06 JAN 2018 by ideonexus

 The Case Against Reading Too Broadly

The real problem with telling young writers to fan out across genres and forms is that it doesn’t help them find a voice. If anything, it’s antivoice. Learning the craft of writing isn’t about hopping texts like hyperlinks. It’s about devotion and obsession. It’s about lingering too long in some beloved book’s language, about steeping yourself in someone else’s style until your consciousness changes colour. It’s Tolkien phases and Plath crushes. It’s going embarrassingly, un...
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06 JAN 2018 by ideonexus

 Health Concerns Spark Adult Interest in Science

Beginning in middle age and continuing through later adulthood, individuals are often motivated by events in their own lives or the lives of significant others to obtain health-related information.^^ Health-related concerns draw many adults into a new domain of science learning. At the same time, with retirement, older adults have more time to devote to personal interests. Their science learnmg addresses long-standing scientific interests as well as new areas of interest.^^ Adults differ fr...
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As do novelty, wonder, self interest, and relevance to personal.

06 JAN 2018 by ideonexus

 Characteristics of Worldplay

Worldplay appeared to be a solitary, or perhaps intimately shared, pastime. Over the years nearly everyone in my extended family heard or saw something of Kar, yet immersion in that make-believe remained a solo pursuit for Meredith. Thomas Malkin, Hartley Coleridge, Barbara FoUett, and Stanislaw Lem also played alone. Friedrich Nietzsche played in the imaginary world of King Squirrel with his sister; C. S. Lewis played in Boxen with his brother. Worldplay looked to be constructive, that is ...
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22 NOV 2017 by ideonexus

 Get Away from the Metaphorical Understanding of Meaning

Propositions are supposed to be idealizations, rather like numbers or vectors or some other abstract formulation. It looks at first very powerful, and for some purposes it’s very useful. But it takes you away from enlightenment because it gives you this false sense that you haven’t understood something really until you’ve figured out how to articulate, how to point to, how to identify the proposition that a particular meaningful event has. No. There are all kinds of meaningful events th...
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22 NOV 2017 by ideonexus

 Removing Prepositions in Defining Thought

Having turned my back on propositions, I thought, what am I going to do about this? The area where it really comes up is when you start looking at the contents of consciousness, which is my number one topic. I like to quote Maynard Keynes on this. He was once asked, “Do you think in words or pictures?” to which he responded, “I think in thoughts.” It was a wonderful answer, but also wonderfully uninformative. What the hell’s a thought then? How does it carry information? Is it like ...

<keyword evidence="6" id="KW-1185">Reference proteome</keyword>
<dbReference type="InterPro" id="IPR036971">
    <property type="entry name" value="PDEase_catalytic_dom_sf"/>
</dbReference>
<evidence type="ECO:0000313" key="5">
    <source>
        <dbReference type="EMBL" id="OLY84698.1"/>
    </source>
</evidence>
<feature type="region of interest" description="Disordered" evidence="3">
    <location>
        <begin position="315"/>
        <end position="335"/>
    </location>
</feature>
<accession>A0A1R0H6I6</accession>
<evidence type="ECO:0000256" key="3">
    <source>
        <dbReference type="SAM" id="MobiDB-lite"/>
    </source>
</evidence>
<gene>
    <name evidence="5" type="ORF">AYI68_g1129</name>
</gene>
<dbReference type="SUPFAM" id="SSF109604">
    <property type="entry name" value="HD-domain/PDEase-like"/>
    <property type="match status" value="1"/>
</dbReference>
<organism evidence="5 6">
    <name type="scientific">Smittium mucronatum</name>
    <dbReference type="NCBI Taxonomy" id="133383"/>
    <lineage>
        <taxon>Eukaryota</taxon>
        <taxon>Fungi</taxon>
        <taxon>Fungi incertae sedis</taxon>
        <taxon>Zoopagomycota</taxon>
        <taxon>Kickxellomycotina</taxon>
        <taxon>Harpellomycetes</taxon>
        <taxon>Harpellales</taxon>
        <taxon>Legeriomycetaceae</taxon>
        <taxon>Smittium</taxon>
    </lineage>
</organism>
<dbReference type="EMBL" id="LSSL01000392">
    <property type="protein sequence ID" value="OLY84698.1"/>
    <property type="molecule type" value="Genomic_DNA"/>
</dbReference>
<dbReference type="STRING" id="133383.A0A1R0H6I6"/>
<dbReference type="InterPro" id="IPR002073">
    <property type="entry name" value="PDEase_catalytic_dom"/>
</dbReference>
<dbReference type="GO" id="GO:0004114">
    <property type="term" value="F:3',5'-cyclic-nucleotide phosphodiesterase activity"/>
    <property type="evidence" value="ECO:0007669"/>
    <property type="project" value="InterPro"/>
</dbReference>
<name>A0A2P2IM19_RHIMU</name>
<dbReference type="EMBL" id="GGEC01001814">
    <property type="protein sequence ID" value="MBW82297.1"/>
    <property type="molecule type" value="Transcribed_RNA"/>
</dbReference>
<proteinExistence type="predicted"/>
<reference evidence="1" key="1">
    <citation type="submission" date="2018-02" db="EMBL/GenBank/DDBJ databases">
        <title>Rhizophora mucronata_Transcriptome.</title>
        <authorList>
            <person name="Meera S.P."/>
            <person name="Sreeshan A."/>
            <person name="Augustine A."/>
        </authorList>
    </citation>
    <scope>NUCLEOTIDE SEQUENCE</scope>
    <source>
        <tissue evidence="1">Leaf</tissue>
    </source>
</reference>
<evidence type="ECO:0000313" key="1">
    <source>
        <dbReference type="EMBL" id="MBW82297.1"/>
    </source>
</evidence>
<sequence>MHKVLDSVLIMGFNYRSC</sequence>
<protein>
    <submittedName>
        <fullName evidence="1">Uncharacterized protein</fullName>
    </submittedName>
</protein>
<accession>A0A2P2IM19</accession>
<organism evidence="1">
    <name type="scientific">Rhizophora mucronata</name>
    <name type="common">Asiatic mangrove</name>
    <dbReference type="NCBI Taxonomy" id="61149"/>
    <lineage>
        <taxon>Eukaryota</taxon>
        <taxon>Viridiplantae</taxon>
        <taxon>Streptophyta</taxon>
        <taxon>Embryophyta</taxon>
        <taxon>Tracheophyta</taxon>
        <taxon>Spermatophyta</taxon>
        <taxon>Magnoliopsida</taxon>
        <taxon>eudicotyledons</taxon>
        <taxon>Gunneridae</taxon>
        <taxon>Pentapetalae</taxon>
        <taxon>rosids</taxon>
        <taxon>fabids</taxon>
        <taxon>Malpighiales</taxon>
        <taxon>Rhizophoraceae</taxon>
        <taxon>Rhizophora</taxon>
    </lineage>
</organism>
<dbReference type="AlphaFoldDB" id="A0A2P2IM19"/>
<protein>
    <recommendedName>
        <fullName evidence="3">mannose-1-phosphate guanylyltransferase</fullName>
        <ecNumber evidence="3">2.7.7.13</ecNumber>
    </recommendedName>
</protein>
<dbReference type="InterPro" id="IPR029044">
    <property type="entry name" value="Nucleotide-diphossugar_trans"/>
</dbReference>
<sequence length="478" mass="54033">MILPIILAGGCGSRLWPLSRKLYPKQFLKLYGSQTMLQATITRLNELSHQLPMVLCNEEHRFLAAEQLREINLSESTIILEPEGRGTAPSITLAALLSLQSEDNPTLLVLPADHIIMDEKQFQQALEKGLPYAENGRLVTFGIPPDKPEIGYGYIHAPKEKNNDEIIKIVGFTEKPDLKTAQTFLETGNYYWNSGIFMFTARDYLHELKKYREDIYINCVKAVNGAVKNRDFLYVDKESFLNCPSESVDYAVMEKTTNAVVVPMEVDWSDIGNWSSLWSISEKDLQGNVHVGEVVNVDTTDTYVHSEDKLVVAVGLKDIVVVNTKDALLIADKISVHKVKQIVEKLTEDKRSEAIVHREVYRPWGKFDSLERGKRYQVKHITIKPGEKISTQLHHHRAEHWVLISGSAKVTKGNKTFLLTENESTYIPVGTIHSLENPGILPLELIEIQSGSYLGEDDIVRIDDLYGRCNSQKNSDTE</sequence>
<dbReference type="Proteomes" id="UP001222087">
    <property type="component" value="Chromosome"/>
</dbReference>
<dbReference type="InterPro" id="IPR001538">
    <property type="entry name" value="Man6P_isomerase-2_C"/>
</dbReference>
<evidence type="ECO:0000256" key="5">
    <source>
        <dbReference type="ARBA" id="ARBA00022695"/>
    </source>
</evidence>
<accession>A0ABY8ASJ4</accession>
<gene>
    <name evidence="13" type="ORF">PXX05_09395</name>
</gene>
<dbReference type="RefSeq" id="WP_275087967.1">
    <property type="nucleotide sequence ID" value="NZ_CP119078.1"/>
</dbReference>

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21 NOV 2017 by ideonexus

 Cosplay as Empowerment

"Cosplay is a form of empowerment for all children and adults," says Stanford Carpenter, president and cofounder of the Institute for Comics Studies, who says that he used to be dismissive of cosplay. But after attending dozens of ComicCons, he witnessed the dress-up affair changing masked heroes indefinitely. "It's about empowerment. It's about the possibility of what you can be or what you can do. And when you see people in underrepresented groups, it takes on the empowerment fantasy of not...
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25 OCT 2017 by ideonexus

 The False Promise of WWW Enlightenment

Never before have so many people been connected together in an instantly responsive network through which memes can spread faster than natural viruses. But the notion that taking the whole world online would create a utopia of netizens, all equal in cyberspace, was always a fantasy—as much a delusion as Luther’s vision of a “priesthood of all believers.” The reality is that the global network has become a transmission mechanism for all kinds of manias and panics, just as the combinati...
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25 OCT 2017 by ideonexus

 When Information is Cheap, Attention Becomes Expensive

Negative reviews are fun to write and fun to read, but the world doesn’t need them, since the average work of literary fiction is, in Laura Miller’s words, “invisible to the average reader.” It appears and vanishes from the scene largely unnoticed and unremarked. “Even the novelists you may think of as ‘hyped’ are in fact relatively obscure,” writes Miller. “I’ve got a battalion of perfectly intelligent cousins who have never heard of either Jonathan Franzen or Dave Eggers...
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25 OCT 2017 by ideonexus

 CREW Method of Curation

CREW stands for Continuous Review Evaluation and Weeding, and the manual uses “crew” as a transitive verb, so one can talk about a library’s “crewing” its collection. It means weeding but doesn’t sound so harsh. At the heart of the CREW method is a formula consisting of three factors—the number of years since the last copyright, the number of years since the book was last checked out, and a collection of six negative factors given the acronym MUSTIE, to help decide if a book has...
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